Our Museum founder and first curator Bertram Frank, usually known as Bert, was an avid diarist. This is always extremely helpful for historians – or for anyone trying to tell the story of the development of a museum!
On 28 April, 1968, Bert noted: ‘if interest had been aroused three thousand miles away, surely we could do something about an object only three miles away!’
He was referring to a letter from the Conning Museum of Glass in New York. They’d sent him an enquiry about evidence of the nearby Rosedale Glass House, recently unearthed, literally, in the North York Moors.
The glassworks were exceptionally rare. They took the form of a huge stone furnace, dating from the sixteenth century. It provided evidence of the secret activities of clandestine glassblowers in the remote moorland site. Before this, nobody in the area had any idea that the North York Moors had been a base for illegal glassmaking. It was an exciting discovery.
An excavation underway
Bert noted in his diary that the furnace was, ‘of course’, located by Raymond Hayes. Raymond was the Hutton-le-Hole photographer, esteemed archaeologist and local postman beloved by many. According to his friends, Raymond spent much of his spare time ‘roaming’ the Moors, looking for evidence of human activity.
Raymond’s interest in archaeology developed as a schoolboy in York. There, he spent time admiring the city walls and visiting the Yorkshire Museum. However, Raymond came to a career in archaeology by an unusual route, first as a photographer, taking up the reins of his father’s Daylight Photography Studio that can be seen at the Museum.
Raymond’s photography skills were particularly useful on archaeological digs. Over time, he also became an expert on the archaeology of the region. He published several books of historic importance with his knowledge of the area from the Mesolithic period to recent industrial times. By the time work began on the glass furnace, Raymond had already been awarded an MBE for his services to archaeology, receiving it from the Queen Mother in March, 1966.
Today, the glass furnace can be seen under a specially-created cover at the Museum as part of your family day out on the North York Moors. But in 1968, Bert and Raymond were faced with the challenging task of relocating it from its particularly isolated and waterlogged location.
Access was to prove especially difficult. Museum Blacksmith, Robin Butler, had been with Raymond during the initial discovery. His physical strength was to be put to use once more during the moving process. Years later, he recalled that one of the stones weighed in the region of three-quarters of a tonne.
Moving the heavy furnace stones
In the first instance, a stone causeway had to be painstakingly created through the boggy terrain. This was accomplished over the summer of 1968, with several men on site each day. At last, the heavy furnace – which the men measured as 18 feet by 24 feet – could be manoeuvred with assistance from a Land Rover.
Later, Robin attributed their success to sheer determination: ‘it didn’t matter how difficult a thing was, we’d find a way to achieve it.’
Today, the furnace still stands at the Museum. It is believed to be the only glass furnace of its kind in the country, similar instead to those of the Lorraine style. Moreover, our furnace casts light on a moorland industry about which little would otherwise be known.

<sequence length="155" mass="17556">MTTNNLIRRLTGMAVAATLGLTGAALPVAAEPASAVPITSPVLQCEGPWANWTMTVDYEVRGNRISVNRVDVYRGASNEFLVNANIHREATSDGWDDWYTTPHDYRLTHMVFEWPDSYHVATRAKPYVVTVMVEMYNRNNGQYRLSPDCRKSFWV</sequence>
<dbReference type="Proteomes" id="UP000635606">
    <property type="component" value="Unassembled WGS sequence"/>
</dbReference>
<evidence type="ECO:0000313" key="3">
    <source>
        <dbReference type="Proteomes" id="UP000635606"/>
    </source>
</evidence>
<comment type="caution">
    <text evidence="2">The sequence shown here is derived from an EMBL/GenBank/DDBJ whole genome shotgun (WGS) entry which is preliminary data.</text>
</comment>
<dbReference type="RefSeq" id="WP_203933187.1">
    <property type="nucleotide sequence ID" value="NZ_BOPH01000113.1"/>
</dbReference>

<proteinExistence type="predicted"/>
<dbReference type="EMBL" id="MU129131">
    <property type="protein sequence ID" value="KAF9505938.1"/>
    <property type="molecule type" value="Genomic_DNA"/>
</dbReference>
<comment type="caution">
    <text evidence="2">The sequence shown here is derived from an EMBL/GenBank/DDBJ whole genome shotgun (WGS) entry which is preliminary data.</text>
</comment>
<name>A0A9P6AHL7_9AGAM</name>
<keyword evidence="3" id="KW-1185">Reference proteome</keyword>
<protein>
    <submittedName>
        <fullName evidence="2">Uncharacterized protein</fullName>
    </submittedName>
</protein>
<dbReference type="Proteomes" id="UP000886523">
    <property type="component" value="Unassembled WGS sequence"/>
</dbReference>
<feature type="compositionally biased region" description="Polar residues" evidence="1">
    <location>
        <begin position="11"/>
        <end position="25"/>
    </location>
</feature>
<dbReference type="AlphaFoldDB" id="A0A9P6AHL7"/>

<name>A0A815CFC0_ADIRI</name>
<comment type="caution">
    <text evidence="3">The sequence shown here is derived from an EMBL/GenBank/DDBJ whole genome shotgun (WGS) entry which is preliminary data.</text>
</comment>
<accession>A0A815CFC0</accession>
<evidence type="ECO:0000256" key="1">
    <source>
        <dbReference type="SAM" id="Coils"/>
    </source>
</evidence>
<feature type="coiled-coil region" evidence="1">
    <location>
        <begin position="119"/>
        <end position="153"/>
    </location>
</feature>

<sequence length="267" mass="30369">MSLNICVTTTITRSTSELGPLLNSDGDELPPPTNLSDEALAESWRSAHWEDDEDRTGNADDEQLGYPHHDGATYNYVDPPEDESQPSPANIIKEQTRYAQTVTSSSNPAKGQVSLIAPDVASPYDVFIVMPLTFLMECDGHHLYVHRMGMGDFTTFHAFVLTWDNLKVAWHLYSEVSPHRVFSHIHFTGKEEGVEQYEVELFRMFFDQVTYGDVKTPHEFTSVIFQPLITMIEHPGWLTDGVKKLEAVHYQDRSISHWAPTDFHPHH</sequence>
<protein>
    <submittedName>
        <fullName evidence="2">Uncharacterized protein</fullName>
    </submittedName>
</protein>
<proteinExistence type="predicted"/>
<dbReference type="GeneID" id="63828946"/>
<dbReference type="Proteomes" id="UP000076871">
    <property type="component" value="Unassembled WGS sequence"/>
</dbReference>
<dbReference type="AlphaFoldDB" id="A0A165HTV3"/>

The Furnace Unearthed
Who were the glassmakers?
It is now believed that the Rosedale Glassmakers were Huguenots, most probably fleeing religious persecution. We can only imagine the devastation experienced by these master glassmakers when they arrived in England and discovered that a special licence was required for glass production. These were rarely granted.
Rosedale must have offered isolation, facilitating their secretive work. However, it also provided important ingredients such as local sand and lime, as well as woods for fuel for the furnace and for shelter. Importantly, there was also bracken which, when burned, yields sodium oxide to enable sand to melt.
In total, three furnaces have been uncovered, in Rosedale, Hutton le Hole and nearby Farndale.
An artist’s impression of the glassmakers at work, by Tony Barton
The glass produced is known as ‘forest glass’ due to its distinctive green colouring. This results from the use of the ashes of bracken and beechwood in the making process. For over a decade, between approximately 1570 and 1593, this forest glass from the Rosedale furnace was most probably manufactured by Johannes Coutle, Georgius Rathrome, and Rogerus Romfrey, as indicated by the three new names appearing in local church records.
Illustration of Forest Glass, by Tony Barton
An industry abandoned
It remains unclear why the glassmakers eventually left the region, abandoning their furnaces as they did – possibly in haste. Several theories have been put forward. It is possible that the end of the French Civil War offered the Huguenots religious liberty in their homeland once more.
However, it is also possible that they felt ‘driven out’ of the area. In 1592, the licence to make vessel glass was granted to Sir Jerome Bowes. He was well known for his dislike of illegal glassmakers. Sir Jerome dispatched men countrywide to shut down clandestine operations.
Finally, the ban on the burning of timber during the rule of James I, when the King insisted it be preserved for shipbuilding, may well have ended the industry. This would have left the glassmakers unable to work.
The remote setting of Rosedale today, taken by Angela Waites Photography